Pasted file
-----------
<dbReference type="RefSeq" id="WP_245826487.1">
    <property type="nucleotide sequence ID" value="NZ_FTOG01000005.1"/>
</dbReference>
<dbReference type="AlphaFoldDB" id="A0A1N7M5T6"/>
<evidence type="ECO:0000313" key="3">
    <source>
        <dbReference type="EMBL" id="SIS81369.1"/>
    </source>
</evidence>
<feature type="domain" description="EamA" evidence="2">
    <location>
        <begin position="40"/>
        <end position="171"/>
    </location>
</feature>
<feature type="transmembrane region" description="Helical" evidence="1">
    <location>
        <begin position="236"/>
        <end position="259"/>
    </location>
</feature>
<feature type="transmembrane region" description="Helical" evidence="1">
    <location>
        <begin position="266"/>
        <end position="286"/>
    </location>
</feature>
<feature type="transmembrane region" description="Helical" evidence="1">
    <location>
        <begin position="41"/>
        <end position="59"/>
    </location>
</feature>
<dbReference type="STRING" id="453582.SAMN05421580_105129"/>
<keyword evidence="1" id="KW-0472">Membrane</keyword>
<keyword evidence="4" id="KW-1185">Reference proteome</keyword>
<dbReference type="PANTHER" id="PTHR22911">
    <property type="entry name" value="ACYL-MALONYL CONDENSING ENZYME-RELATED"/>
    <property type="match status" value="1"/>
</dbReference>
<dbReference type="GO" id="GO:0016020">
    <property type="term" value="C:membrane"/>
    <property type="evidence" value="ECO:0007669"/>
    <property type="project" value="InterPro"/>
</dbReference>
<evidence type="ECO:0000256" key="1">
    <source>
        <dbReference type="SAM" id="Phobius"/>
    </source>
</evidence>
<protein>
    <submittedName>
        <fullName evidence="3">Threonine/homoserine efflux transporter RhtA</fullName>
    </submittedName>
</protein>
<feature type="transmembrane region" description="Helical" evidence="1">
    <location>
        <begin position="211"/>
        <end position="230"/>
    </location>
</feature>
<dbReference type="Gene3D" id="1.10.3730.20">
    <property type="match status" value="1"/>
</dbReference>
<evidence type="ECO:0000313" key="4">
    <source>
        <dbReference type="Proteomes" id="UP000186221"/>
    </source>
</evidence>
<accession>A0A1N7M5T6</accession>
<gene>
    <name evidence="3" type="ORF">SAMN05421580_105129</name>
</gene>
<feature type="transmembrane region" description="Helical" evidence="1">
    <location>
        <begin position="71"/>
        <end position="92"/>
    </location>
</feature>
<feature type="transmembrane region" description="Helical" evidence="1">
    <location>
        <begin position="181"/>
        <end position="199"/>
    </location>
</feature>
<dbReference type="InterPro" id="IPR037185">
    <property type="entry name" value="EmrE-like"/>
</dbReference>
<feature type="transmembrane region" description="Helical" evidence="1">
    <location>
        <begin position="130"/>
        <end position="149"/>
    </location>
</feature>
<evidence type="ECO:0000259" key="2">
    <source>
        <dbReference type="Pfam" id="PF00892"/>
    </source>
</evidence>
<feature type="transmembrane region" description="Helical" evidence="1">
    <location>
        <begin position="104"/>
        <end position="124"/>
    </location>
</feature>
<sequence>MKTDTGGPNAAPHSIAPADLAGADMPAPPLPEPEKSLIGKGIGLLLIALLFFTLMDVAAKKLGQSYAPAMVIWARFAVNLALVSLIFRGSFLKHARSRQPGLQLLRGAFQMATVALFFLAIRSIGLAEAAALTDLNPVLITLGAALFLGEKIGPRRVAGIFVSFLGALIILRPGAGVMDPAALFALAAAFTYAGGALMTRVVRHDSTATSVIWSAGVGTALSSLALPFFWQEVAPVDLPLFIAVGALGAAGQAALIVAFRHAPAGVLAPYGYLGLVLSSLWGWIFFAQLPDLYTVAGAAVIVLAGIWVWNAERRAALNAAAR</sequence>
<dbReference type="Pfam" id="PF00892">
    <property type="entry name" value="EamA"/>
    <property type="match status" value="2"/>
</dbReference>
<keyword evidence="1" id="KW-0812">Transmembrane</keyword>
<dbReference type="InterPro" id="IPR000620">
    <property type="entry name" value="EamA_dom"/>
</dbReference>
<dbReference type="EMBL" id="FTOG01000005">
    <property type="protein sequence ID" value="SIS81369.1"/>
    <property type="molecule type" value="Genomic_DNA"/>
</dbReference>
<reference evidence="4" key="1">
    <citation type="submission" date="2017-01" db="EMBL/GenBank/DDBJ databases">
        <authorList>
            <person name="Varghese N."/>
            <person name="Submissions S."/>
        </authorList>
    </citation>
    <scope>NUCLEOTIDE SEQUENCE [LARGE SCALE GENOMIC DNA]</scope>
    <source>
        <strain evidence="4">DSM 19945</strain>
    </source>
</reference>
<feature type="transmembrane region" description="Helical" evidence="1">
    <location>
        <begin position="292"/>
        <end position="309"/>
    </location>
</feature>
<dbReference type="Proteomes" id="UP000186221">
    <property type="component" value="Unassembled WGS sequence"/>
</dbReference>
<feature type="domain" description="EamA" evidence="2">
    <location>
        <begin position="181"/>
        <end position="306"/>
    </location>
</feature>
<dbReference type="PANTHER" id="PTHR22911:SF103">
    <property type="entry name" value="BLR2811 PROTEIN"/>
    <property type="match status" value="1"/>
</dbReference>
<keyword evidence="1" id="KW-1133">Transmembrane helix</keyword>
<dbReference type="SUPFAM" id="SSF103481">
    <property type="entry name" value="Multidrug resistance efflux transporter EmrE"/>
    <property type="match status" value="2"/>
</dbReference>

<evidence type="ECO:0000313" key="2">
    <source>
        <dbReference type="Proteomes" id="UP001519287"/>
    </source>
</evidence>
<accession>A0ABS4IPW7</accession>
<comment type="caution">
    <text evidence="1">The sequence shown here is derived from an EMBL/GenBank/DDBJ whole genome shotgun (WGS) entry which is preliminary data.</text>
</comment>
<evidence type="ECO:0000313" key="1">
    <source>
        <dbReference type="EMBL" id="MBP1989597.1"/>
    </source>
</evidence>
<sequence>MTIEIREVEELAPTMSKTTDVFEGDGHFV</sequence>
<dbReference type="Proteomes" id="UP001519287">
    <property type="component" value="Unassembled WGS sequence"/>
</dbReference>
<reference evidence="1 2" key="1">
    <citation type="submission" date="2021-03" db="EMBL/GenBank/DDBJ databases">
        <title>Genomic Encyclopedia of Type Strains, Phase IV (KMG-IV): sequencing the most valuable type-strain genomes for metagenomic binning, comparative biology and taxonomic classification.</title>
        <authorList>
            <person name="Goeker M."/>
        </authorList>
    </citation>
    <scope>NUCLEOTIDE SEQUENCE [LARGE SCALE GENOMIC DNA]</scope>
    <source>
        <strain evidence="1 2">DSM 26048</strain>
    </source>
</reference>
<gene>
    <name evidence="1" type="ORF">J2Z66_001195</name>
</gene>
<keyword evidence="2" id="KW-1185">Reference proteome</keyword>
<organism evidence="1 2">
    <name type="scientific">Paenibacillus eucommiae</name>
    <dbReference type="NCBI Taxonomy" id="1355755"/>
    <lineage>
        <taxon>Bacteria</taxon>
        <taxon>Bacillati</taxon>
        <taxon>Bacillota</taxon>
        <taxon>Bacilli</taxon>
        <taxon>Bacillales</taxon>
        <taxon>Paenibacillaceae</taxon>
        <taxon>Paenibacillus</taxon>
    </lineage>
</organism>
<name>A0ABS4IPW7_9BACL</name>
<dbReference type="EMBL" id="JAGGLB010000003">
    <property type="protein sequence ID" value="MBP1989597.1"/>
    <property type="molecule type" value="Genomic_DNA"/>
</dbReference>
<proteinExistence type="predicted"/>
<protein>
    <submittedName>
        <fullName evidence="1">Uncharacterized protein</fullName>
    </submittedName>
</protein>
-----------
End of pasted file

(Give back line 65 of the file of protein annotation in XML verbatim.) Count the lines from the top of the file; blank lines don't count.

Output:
<evidence type="ECO:0000313" key="4">